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I was working on my site and implementing reviews when I looked at how it's done on AirBnb. I saw that they do not provide the star rating for each individual review. It caught me off guard and I'm wondering if it would catch other users off guard as well or if it is expected. What are the pros and cons of not showing the individual ratings?

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HIDING RATINGS

forces the user to read the description

reading the description, encourages trust

less visual clutter

sentences are fundamentally more human than quantified numbers (robot speak)

(for airbnb) differentiates airbnb from traditional hotel sites

forcing the user to read, buries negative reviews, potentially making the offerings more attractive (by being less obviously negative)



SHOWING RATINGS

quickly allows user to estimate how good the offering is

expected piece of information for internet savvy users

introduces more visual clutter



BACKGROUND

Yes, the lack of stars will catch users off guard. However, that is a strength and a weakness. First, some context.. Stars/percentages/averages are used as a shorthand heuristic for the viewer's brain. This heuristic is valuable to a reader because it allows them to avoid a costly energy exercise of reading. Instead of reading, the 'reader' can quickly glance at a rating and get a 'good enough' summary of all of those words in a fraction of the time.

The obvious question would then be, then why is the 'reader' attempting to read the comments at all (if humans generally prefer to not read) ? The answer to this is the same dichotomy that governs much of the physical world, which is people want EVERYTHING in exchange for NOTHING. The reader wants to know all of the information about their would be purchase, but without exerting any effort or time associated with reading... And this line of reasoning leads us to the main strength behind using stars/percentages/averages.

However, by providing this mental shortcut, the site encourages the user to not read the actual review.

I would imagine that Airbnb realized this. They most likely saw value in FORCING the user to actually read descriptions about a location in another human's voice, because of degree that is signals trust.

Keep in mind as well, that there are mainly two types of people who are compelled to review something.. those who have had an amazing experience, and those who have had a terrible one <- very motivated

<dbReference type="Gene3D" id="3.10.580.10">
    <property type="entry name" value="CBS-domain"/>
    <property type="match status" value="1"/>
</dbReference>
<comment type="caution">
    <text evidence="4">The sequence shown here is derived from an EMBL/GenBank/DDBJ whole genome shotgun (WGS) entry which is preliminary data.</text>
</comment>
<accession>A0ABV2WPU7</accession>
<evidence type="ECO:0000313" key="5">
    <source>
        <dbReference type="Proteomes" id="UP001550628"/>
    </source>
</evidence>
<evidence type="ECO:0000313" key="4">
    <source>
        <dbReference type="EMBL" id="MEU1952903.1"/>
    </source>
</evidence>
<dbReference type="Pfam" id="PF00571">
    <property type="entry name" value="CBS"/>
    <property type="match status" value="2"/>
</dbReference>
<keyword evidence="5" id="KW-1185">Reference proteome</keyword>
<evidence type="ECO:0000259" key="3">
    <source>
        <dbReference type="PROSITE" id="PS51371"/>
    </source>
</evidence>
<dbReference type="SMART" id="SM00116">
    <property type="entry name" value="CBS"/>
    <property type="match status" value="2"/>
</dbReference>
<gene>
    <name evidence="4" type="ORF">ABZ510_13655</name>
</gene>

In your site, I would ask yourself a number of questions.

What are your goals for reviews? (As in what is the experience that you want people to have? Please for the love of God don't just be adding reviews because other sites do. As an example your goals could be to 'A fast way to establish trust and create a feedback mechanism that holds providers accountable')

Would you prefer your users to get the information they need quickly, or more completely? Understand that if you choose more completely, forcing them to read a paragraph will likely result in most people reading the first sentence at most of each review.

Do you expect reviewers to be writing reviews that are actually worth reading?

How much trust is established between your users and what they are reviewing? (in contrast, a hotel already has a much larger degree of trust to a user than a random stranger)

It is hard to make a recommendation for you without knowing more details. Without knowing more, I would provide a single overall rating, and for individual descriptions, help positive words pop out of the descriptions subtly through the use of color or size. I apologize for the incompleteness of this answer, but I just wanted to get you an answer (as no one else has yet).

  • I think you have covered practically everything needed. One thing to add, it will be useful to have a quick summary or quick keywords attached to the review. That way, user is still forced to take more notice and reviews can make a little more difference than just stars. – jitendragarg Jul 4 '17 at 15:36

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